infects the heart in dogs and cats, causing heartworm disease. Therefore,
in canines and felines, dirofilariasis infection is synonymous with heartworm.
Figure 1: Dirofilaria immitis
adults in the right ventricle of a dog's heart (post-mortem).
Image from Ohio State University: http://www.biosci.ohio-state.edu/~parasite/dirofilaria.html.
and D. tenuis have
also been called D. conjunctiva
and Loa extraocularis
due to their propensity for infecting the conjunctiva or other locations
near the eye (Gutierrez).
Figure 2: Adult female worm of D.repens
species located under the bulbar conjunctiva
in the right eye of a 51-year-old farmer
from the Po river valley (northwestern Italy).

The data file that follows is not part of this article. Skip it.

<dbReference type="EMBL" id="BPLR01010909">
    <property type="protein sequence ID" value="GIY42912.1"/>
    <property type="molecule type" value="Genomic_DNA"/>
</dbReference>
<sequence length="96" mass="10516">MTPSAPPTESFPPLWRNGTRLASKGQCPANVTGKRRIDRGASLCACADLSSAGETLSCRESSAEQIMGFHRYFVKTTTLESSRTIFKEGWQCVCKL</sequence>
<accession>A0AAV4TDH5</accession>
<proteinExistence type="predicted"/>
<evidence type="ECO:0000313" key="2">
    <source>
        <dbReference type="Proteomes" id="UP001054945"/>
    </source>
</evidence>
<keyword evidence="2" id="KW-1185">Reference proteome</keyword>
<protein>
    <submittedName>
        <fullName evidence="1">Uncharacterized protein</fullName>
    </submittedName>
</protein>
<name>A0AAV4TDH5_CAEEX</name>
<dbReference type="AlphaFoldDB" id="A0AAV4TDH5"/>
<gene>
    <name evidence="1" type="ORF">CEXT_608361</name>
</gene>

Image from Atlas of Medical Parasitology:
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subdermataare sometimes collectively referred
to as D. ursi-like, due
to the fact that the immature, necrotic worms of these two species are
not easily differentiated when found in humans. They also have the
same geographic distribution, namely the northern United States and Canada
and D. lutrae are sometimes
collectively referred to as D. immitis-like
because they are morphologically indistinguishable from D. immitis
(Skidmore et al).